Health Plan of the Redwoods’ Financial Information Raises Some Questions
In financial statements filed in bankruptcy court, Health Plan of the Redwoods said it owes $38.7 million to medical providers but has $52.6 million in assets, figures that are "far more" than initial estimates, the Santa Rosa Press Democrat reports. Faced with an $8 million budget deficit since Jan. 1, HPR filed for federal Chapter 11 bankruptcy protection in May. The gap between HPR's debts and reserves was "significantly less" when the health plan filed for bankruptcy protection -- approximately $23 million in debts and $30 million in reserves, the Press Democrat reports (Rose, Santa Rosa Press Democrat, 7/9). The discrepancy prompted HPR members and physicians to question whether the managed care company met the "classic bankruptcy standard of bills exceeding assets." However, HPR officials said Tuesday that the financial statements did not include $10 million in old claims that HPR expects to receive. The Press Democrat reports that the extra $10 million in claims means that the insurer's assets and liabilities were only $4 million to $6 million apart when it filed for bankruptcy protection. HPR attorney Samuel Maizel said, "You don't have to have a negative balance sheet to file for bankruptcy. You don't want a company to wait until the last minute because then it could not pay its bills" (Rose, Santa Rosa Press Democrat, 7/10). In other HPR news:
- Officials from the Independent Practice Association of Mendocino and Lake Counties said they do not intend to renew their contract with HPR when its current agreement expires Oct. 1. While the medical group will meet with HPR officials to negotiate a new contract, it is opposed to the cuts in payments that HPR is seeking. If no agreement is reached, the current contract requires the 182 doctors affiliated with the medical group to continue treating HPR patients for another year. HPR owes the medical group about $358,000 (Santa Rosa Press Democrat, 7/10).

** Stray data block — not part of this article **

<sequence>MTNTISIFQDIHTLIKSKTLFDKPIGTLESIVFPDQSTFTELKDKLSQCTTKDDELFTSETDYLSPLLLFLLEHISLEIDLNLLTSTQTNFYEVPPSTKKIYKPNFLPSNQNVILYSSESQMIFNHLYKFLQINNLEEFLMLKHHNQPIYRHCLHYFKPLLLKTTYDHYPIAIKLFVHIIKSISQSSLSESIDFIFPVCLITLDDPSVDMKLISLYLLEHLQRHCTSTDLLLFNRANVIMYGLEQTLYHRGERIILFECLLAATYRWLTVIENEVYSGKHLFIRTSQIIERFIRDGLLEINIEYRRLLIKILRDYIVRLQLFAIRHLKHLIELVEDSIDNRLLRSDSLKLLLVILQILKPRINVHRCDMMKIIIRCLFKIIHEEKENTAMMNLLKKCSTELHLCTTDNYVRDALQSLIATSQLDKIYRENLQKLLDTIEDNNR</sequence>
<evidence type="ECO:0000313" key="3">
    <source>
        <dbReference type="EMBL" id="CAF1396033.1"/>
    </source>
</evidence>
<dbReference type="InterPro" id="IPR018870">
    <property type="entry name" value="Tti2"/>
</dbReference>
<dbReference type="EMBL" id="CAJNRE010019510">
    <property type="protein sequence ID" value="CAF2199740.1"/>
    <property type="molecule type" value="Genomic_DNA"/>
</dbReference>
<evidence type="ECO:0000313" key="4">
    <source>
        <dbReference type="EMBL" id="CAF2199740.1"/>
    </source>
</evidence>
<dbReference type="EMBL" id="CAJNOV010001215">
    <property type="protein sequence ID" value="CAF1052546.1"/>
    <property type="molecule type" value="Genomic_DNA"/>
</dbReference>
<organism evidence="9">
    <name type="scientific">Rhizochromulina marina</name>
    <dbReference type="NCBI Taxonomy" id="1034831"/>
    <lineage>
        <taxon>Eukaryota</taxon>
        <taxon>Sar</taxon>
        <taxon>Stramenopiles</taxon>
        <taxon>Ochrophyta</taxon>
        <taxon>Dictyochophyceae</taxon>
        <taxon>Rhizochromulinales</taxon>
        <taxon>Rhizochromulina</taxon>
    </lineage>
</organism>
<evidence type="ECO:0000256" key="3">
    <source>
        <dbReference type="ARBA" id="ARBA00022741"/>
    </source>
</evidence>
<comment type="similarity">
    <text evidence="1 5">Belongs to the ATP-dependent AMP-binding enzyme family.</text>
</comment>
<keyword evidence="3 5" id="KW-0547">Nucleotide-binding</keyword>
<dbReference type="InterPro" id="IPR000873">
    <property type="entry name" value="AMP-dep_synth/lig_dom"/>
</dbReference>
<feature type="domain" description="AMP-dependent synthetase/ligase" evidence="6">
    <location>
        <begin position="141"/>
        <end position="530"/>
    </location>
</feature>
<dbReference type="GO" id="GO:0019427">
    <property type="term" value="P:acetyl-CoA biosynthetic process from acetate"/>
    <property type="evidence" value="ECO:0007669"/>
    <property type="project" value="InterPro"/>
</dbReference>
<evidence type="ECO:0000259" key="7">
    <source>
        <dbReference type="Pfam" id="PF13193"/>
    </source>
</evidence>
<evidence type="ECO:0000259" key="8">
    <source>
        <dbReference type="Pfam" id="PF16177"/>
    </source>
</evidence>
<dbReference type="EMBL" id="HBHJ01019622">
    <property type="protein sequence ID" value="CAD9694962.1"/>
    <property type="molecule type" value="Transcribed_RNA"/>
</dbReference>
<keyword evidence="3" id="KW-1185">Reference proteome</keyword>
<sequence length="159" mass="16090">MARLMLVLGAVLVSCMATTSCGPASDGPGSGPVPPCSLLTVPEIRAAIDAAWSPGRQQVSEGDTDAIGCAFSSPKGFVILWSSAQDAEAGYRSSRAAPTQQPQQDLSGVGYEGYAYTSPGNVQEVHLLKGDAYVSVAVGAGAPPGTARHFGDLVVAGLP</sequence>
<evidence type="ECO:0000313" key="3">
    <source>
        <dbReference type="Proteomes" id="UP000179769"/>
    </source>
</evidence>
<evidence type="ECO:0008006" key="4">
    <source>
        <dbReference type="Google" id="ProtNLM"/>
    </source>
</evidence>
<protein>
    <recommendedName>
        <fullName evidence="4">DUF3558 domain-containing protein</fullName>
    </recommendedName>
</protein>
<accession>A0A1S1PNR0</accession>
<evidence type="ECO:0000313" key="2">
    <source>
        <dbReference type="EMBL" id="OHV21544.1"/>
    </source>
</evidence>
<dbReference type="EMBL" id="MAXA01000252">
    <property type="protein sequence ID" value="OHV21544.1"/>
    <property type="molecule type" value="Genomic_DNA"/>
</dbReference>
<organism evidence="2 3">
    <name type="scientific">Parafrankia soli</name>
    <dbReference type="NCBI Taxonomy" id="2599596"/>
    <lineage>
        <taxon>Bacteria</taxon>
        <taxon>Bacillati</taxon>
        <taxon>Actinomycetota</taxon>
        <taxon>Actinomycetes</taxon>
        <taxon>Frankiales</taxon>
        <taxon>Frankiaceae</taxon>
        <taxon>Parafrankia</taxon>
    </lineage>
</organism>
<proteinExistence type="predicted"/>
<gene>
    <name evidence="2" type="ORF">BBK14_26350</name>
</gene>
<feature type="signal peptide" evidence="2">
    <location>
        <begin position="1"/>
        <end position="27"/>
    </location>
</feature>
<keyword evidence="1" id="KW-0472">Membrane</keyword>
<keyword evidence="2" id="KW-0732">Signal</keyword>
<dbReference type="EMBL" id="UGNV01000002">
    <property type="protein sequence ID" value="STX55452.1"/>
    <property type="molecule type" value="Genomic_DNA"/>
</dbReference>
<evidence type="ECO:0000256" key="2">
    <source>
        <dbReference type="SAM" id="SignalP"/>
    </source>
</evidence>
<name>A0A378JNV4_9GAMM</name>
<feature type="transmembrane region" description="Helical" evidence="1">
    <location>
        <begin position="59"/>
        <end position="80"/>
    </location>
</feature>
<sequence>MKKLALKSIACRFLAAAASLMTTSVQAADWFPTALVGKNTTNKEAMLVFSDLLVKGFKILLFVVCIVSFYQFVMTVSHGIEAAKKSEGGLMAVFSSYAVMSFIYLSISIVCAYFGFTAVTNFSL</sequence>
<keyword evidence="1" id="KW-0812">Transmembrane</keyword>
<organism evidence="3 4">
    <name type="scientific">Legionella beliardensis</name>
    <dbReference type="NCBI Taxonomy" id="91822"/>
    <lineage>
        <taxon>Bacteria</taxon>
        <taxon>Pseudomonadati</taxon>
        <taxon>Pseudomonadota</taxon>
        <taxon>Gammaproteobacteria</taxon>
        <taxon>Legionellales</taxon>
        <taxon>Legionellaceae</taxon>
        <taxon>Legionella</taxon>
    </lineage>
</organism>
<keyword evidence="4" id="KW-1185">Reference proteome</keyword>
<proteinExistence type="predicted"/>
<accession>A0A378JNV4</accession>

- With HPR attempting to end its participation in the Medicare+Choice program as part of the bankruptcy proceedings, health care experts are advising seniors enrolled in the insurer's MediPrime program to "sit tight and not jeopardize their coverage." Unless seniors plan to enroll immediately in Kaiser Permanente's Senior Advantage program, they should wait until they receive a termination notice from HPR before examining other options, officials say. Seniors who leave the plan now would lose their right under federal law to shift to a Medigap program without a physical examination. Given that the Department of Managed Health Care and CMS would need to approve HPR's plan to exit Medicare+Choice, it will be several months before seniors would need to switch (Rose, Santa Rosa Press Democrat, 7/6).